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New Time Constraints on the Karoo Deepwater Physical Sequence Hierarchy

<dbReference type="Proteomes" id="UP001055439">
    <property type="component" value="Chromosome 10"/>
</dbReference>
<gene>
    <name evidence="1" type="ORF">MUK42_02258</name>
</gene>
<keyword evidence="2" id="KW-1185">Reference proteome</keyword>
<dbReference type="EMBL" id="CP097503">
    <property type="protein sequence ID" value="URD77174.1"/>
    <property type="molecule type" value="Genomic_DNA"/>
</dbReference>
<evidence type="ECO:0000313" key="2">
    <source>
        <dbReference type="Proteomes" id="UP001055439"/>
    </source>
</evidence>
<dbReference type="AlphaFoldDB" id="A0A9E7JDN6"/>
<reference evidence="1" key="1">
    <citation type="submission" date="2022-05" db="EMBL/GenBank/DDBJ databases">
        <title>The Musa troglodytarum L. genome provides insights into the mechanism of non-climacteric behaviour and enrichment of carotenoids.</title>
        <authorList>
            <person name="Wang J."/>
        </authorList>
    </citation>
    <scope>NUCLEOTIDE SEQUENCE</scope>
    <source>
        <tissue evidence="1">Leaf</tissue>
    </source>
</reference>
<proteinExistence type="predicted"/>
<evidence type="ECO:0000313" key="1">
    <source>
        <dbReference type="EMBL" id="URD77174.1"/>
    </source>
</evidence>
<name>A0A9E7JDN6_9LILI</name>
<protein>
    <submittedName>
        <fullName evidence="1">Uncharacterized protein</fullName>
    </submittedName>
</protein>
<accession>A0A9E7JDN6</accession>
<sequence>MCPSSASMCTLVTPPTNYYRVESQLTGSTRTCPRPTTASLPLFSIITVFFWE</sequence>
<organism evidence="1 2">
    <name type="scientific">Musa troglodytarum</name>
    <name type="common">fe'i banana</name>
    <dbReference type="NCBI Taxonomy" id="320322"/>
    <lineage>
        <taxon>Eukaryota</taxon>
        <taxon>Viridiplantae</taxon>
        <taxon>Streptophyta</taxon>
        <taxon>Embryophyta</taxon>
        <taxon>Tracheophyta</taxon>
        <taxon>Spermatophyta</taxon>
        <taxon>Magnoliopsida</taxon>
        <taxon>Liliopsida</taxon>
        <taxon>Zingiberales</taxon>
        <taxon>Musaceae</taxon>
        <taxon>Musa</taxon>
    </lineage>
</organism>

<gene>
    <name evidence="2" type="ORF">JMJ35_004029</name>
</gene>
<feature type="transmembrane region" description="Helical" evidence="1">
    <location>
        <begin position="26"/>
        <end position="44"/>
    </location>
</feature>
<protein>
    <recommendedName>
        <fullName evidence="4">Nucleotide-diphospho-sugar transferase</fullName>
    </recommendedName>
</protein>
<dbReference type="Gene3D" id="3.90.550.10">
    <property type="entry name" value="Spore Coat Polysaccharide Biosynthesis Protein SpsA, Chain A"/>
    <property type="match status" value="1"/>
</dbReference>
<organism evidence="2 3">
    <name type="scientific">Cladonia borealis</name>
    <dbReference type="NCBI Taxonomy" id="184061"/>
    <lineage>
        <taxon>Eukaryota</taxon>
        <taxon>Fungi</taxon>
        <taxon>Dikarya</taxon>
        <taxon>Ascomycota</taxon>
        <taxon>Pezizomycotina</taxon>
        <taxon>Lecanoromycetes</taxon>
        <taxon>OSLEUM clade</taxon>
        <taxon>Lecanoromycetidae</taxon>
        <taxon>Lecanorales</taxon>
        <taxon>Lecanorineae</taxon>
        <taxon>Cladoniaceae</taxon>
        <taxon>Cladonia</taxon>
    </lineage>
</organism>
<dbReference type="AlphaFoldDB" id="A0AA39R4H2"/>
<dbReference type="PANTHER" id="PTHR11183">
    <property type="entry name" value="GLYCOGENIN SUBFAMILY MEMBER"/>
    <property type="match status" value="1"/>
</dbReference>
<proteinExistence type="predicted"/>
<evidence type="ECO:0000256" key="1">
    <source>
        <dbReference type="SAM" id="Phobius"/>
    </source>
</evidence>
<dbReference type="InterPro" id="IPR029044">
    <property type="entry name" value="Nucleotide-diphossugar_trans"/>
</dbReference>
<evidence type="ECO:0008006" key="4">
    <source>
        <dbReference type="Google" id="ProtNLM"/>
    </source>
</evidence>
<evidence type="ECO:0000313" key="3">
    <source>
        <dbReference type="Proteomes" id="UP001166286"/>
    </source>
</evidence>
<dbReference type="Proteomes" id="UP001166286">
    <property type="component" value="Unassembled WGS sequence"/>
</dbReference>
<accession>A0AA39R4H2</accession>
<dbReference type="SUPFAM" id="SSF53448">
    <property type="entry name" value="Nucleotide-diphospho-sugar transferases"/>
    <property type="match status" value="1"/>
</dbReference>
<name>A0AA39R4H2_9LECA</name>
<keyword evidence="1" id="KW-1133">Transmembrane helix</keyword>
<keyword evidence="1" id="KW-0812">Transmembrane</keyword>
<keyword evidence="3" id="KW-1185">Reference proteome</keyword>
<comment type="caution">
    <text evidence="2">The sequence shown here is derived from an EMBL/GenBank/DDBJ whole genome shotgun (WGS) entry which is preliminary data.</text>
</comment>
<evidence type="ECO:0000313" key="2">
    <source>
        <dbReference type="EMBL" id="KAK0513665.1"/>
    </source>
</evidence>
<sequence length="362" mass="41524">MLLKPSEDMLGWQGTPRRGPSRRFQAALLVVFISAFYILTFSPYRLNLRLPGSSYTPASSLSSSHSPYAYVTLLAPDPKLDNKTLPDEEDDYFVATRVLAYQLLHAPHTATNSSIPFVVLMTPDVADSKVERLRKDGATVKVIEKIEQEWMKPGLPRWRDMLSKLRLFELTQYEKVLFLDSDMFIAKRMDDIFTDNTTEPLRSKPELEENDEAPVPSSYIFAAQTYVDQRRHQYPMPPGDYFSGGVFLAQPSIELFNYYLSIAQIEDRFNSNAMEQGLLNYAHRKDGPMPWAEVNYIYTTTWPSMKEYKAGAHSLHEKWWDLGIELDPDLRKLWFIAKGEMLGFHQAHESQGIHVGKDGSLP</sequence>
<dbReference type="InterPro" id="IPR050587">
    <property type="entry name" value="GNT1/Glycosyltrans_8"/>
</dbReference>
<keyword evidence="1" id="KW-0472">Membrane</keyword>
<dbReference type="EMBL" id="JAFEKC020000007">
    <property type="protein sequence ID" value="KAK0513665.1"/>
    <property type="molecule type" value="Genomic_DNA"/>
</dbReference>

The Karoo Basin outcrop provides system-scale exposures of deep-water deposits. Mapping has resulted in multiple examples of slope valleys that pass down dip through channel-levee systems to genetically-related basin-floor lobe complexes. The depositional architecture of these systems has been widely used as analogues to subsurface deep-water systems for exploration and production. The Karoo succession exhibits a physical sequence hierarchy in which individual depositional sequences comprise a 10-30 m thick sandy lowstand systems tract, overlain by a 1-5 m thick regional mudstone drape, interpreted as a combined transgressive and highstand systems tract. These sequences typically stack in groups of three, forming a lowstand sequence set (LSS), 50-100 m thick and typically mappable on seismic data. The LSS is overlain by a 20-40 m thick regional mudstone (combined transgressive and highstand sequence set). Absolute age dating has been a challenge and the duration of the systems has been poorly constrained, limiting their full analogue potential. U/Pb dating of zircons in volcanic ash beds has involved issues such as lead loss and possible changes in zircon source, leading to a range of interpretative scenarios. However, recent TIMMS ages integrated with magnetostratigraphy showing that the whole deep-water through shelf/deltaic section lies within the Kaiman reversed magnetic superchron provides compelling age control at last. The 2 km thick succession was deposited in 6 My, based on multiple dates of 270 Ma for the distal basin plain deposits and 264 Ma at the base of the overlying fluvial Beaufort Group, where the magnetostratigraphy shows the first switch back to normal polarity (top Kaiman superchron). The data support an average 300Ky duration for each composite sequence and 100Ky (Milankovitch eccentricity) for each sequence. Detailed correlation to the Tanqua depocentre, 80 km along margin, has allowed comparison of the sequence stratigraphy in a lower subsidence setting with later onset of sand supply. These sequence durations scale with the Quaternary Golo fan system, east Corsica, where lobe complex sets have durations of 50-100Ky and support the notion that deep-water sand delivery occurs over far shorter time periods than commonly assumed, thus challenging biostratigraphic resolution.